Jeanette Jara: The proposal includes part of the previous experiences. It does not start from scratch, but takes into account what has been done by previous presidential advisory commissions, such as the Bravo Commission, as well as elements of the projects of the two former presidents [Bachelet and Sebastián Piñera], such as employers’ contributions.


Nobody in Chile has any doubt today about the need for a pension reform. Something that eight or 10 years ago could have had a certain level of divergence in opinions, today is an evident truth.

We are going to propose to Congress a reform proposal with moderate, mixed and technically very robust signals, and which produces a concrete effect: to improve pensions as soon as the proposal is approved. It is an important material improvement, which is produced both through the non-contributory pillar, through the universal guaranteed pension; but also through the contributory pillar, and with a special focus on women.

What will be the role of the AFPs, according to the project to be submitted to Congress?

There will be other public and private pension fund investment managers, where people will be able to exercise their right to freedom of choice, which is an important citizen demand. In the new pension system, people will be able to choose between public and private entities for the investment of their funds, without being obliged to opt only for the AFPs.

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Could that have any impact on the markets?

All this will be applied in a transitional, gradual and responsible manner to cushion any other undesirable externalities.

Would the AFPs have to be transformed?

Like any other company that meets the requirements for managing private investment funds, and that complies with the requirements established by law.

Pensioners need a pension reform, and this proposal can only bring good news. If we do not reach agreements, we will remain in the situation we are in. But if we reach an agreement, the pensions of current retirees will improve and that is extremely important for Chilean society.


There is concern in the mining sector about the royalties proposed in the tax reform. Could this have a negative impact on employment?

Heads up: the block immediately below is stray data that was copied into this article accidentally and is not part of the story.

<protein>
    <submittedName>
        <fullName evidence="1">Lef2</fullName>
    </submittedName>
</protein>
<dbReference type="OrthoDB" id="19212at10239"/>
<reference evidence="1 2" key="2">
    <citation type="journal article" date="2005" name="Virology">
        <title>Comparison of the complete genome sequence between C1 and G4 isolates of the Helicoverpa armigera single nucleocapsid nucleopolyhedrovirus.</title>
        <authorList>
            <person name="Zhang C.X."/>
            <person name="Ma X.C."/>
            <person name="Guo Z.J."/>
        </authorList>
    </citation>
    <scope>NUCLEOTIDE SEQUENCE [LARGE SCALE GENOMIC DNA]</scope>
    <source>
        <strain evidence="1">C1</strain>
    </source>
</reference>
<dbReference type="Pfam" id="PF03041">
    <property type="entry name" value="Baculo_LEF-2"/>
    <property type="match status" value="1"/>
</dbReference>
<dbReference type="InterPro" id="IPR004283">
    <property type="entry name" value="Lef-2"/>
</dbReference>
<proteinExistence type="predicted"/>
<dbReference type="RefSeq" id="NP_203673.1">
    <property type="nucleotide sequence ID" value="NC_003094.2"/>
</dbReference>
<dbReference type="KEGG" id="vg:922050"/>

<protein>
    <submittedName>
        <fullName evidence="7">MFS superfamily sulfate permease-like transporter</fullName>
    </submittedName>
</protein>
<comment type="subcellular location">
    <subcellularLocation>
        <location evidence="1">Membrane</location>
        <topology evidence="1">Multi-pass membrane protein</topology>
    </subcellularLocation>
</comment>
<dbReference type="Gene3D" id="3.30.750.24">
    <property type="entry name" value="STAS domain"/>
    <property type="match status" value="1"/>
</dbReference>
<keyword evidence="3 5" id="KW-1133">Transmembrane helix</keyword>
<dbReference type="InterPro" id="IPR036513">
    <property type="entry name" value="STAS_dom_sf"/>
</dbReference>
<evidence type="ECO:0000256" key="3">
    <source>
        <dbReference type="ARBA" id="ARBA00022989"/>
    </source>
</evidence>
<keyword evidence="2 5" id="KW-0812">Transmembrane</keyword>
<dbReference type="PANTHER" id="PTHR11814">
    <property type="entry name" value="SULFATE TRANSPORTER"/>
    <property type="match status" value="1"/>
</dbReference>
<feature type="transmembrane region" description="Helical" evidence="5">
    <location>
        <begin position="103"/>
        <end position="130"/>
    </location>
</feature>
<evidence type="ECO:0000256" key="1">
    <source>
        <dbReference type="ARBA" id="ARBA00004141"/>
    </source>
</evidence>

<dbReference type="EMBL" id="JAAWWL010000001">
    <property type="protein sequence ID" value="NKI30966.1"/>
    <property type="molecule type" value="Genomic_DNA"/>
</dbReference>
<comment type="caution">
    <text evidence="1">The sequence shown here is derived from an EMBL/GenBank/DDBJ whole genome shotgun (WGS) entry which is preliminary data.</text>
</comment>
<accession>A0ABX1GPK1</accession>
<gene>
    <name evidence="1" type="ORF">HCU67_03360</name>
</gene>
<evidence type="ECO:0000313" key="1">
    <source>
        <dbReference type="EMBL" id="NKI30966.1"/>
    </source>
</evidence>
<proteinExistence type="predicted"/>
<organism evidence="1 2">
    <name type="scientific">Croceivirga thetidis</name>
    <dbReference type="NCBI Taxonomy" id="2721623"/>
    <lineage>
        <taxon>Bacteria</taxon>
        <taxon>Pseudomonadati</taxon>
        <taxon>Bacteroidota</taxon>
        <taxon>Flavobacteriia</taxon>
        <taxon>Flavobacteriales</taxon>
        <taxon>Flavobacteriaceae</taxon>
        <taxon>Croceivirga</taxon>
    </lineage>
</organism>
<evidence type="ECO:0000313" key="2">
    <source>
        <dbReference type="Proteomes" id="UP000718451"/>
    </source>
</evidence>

For some sectors in our country, when it comes to advancing both labor rights and tax reforms of a more progressive nature, there is some resistance. In the legislative work, carried out by the Ministry of Finance, all the elements related to investment and employment, which are a priority for the government, are taken into account.

In another area of public policies, the budget for 2023 has three guiding principles, one of them being looking after jobs, and people’s income. Like the rest of the world, Chile has experienced the process of the rising costs of living, and this is very worrying in a society where there are many people who are earning the minimum wage or close to it, with a very inequitable wage structure, and many pensioners who earned below the minimum wage.

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Another project under discussion is the shortening of the working day. Could it affect the productivity of companies?

We hope that it will be an opportunity for companies to make a leap in terms of production processes. Chile’s productivity has been stagnant for more than 10 years.


The proposals related to innovation, training, research, digitization; will also contribute to new productive processes.

The reduction of the working day will take place in five years, in three stages.

In the face of a recession, what is the government doing to protect employment?

Since the end of the health and social crisis caused by the Covid-19 pandemic, Chile has experienced a cooling process in its economy, which was necessary. Today we have mechanisms in place that promote formality in employment and hiring, which was implemented as a state policy because it passed from one government to another. We have subsidies, and now within the pension reform project there will be a subsidy for the pension gaps due to unemployment, which will mainly benefit women.


These are labor instruments. An investment plan was also presented by the ministries of finance and economy which, among other elements, seeks to reduce bureaucracy.

When do you expect Chile to recover pre-pandemic employment levels?

This will depend a lot on the strength of the investment projects that we are pushing with the productivity agenda, which will also be presented in the next few days.